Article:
Keiko Mecheri Gourmandises (2004)- Keiko Mecheri wanted a perfume of the marketplace in Istanbul and its confections. Specifically rose rahat loukhoum. M. Vasnier chooses to eschew a photorealistic version in place of something abstract. He embeds a praline accord inside a jammy rose accord. Then he brilliantly attenuates the intense sweetness with the contrast of saffron. It turns it into something not of the bazaar but enticingly bizarre.
Parfums DelRae Panache (2010)- M. Vasnier has had one of his most creative partnerships with creative director DelRae Roth for her Parfums DelRae brand. Panache is a gorgeously dark rum top accord which flows into an equally rich floral heart of jasmine and ylang-ylang. Vetiver provides a support for the boozy florals. As in the previous two fragrances it is the viscous matrix of honey which makes Panache come alive. It oozes into the spaces left to it turning Panache into something lovely.
Arquiste The Architects Club (2014)- When Carlos Huber was starting his Arquiste brand of perfume he turned to two perfumers. M. Vasnier was one of them and his body of work here is among his finest. The Architects Club imagines a meeting between flappers and architects during 1930. The architects are represented by woods and vetiver. The flappers come in with gin martinis, citrus, and vanilla to liven things up. The gin accord is used as a disruptive force and it is one of the reasons, I enjoy this so much because of that energy. It is like The Wild Party goes on and on.
Frassai Blondine (2017)- Natalia Outeda also used M. Vasnier to create one of her debut perfumes for Frassai. Blondine was an early example of the transparent floral gourmand trend which has taken off in the last eighteen months. M. Vasnier takes an expansive floral accord. Then he precisely adds caramel and cocoa until they reach a place where they do not overwhelm the floral but make a sticky platform for them to rest upon. This is one of my favorites of this early floral gourmand style.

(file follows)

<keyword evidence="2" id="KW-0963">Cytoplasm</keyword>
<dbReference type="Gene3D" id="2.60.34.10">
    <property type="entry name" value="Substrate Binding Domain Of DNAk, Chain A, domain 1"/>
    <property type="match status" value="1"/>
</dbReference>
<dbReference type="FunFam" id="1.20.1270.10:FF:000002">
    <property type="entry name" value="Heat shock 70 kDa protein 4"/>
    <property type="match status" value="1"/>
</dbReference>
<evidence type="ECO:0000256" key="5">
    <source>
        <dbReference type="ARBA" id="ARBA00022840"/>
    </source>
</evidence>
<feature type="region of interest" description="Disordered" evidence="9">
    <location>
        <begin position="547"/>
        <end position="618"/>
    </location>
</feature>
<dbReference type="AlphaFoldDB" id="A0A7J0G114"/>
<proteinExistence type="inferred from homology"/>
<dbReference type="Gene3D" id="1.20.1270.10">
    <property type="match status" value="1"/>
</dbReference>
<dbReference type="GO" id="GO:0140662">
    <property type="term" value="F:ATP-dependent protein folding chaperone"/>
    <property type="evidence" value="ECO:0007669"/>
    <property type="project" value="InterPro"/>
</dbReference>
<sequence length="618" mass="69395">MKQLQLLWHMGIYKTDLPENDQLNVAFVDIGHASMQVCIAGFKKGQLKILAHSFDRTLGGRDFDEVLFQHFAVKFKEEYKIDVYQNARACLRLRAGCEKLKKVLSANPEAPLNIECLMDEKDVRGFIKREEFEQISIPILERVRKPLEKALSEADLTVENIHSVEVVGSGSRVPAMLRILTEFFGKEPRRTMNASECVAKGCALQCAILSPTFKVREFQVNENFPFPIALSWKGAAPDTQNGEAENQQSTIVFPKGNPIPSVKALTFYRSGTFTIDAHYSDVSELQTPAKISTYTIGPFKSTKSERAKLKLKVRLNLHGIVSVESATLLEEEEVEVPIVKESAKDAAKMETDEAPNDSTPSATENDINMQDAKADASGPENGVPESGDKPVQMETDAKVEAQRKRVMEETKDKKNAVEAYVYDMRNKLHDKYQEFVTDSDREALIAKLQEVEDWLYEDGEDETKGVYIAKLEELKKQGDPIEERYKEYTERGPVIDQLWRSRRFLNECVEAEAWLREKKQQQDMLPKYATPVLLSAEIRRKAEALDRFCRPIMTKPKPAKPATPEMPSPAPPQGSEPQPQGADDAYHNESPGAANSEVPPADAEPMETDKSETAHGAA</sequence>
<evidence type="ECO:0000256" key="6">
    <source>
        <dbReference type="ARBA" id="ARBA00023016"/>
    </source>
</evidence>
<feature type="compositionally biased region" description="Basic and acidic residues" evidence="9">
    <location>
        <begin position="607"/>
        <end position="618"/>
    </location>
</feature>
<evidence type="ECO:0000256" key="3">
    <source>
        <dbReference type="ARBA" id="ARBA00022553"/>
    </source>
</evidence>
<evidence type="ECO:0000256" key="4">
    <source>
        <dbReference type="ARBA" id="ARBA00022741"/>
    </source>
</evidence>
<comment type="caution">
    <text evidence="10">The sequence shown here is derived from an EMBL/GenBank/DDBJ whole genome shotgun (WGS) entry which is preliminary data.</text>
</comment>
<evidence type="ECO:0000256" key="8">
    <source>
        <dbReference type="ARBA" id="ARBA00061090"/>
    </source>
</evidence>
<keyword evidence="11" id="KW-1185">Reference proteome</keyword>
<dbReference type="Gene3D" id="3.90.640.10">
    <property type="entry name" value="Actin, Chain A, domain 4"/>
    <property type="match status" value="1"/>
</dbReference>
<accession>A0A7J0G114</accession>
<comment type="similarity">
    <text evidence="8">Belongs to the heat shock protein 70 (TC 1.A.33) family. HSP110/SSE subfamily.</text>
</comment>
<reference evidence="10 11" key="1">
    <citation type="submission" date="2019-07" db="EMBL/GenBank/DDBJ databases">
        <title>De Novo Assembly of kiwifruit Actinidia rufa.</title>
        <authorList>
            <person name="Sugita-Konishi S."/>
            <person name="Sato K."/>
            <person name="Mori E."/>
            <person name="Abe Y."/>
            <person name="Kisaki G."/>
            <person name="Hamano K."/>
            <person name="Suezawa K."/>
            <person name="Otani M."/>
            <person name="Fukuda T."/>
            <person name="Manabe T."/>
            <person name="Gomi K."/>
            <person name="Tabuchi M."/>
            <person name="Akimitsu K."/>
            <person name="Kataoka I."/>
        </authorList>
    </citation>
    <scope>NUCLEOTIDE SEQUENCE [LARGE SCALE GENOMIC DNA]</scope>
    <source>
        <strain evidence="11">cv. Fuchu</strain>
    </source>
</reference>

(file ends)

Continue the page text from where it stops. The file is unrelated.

Disclosure: This review is based on bottle I purchased.
I am always drawn to the ocean. Growing up in S. Florida imprinted it in my soul. I have been fortunate to expand my horizons. To stand next to the crashing waves on different shores than the ones of my youth. One which has become my second favorite is what I found on the west coast of the US. These are rocky coastlines which are edged with shore pine lined escarpments. The scent of the pines mixed with the cold brine of the ocean is amazing. There aren’t a lot of perfumes which go for this when they want to make an aquatic; Tom Ford Private Blend Costa Azzurra Acqua does.
Back in 2014 as part of the first expansion of the Neroli Portofino collection in the blue bottles Costa Azzurra was released. I enjoyed it because it reminded me of summer days beachcombing as a boy. Five years later the same perfumer, Yann Vasnier, is behind Costa Azzurra Acqua. In the original M. Vasnier used a dry woody accord to represent driftwood. In this new perfume he uses the shore pine as his woody piece of the perfume. He also finds a chillier aquatic accord to represent the denser feel of the ocean when it is cold. This is what comes together in Costa Azzurra Acqua.
That colder accord is composed of juniper berry, lemon, and myrtle. Each ingredient is noticeable on its own until they mesh into this mineralic ocean accord. This is the smell of cold swells crashing against rocks. As you look up the slope you get a hint of the pines as the breeze brings a clean pine-tinted woodiness courtesy of cypress. As you get closer the sticky sap of the trees becomes more apparent as M. Vasnier uses mastic and labdanum to represent that. Everything comes together into a satisfying whole.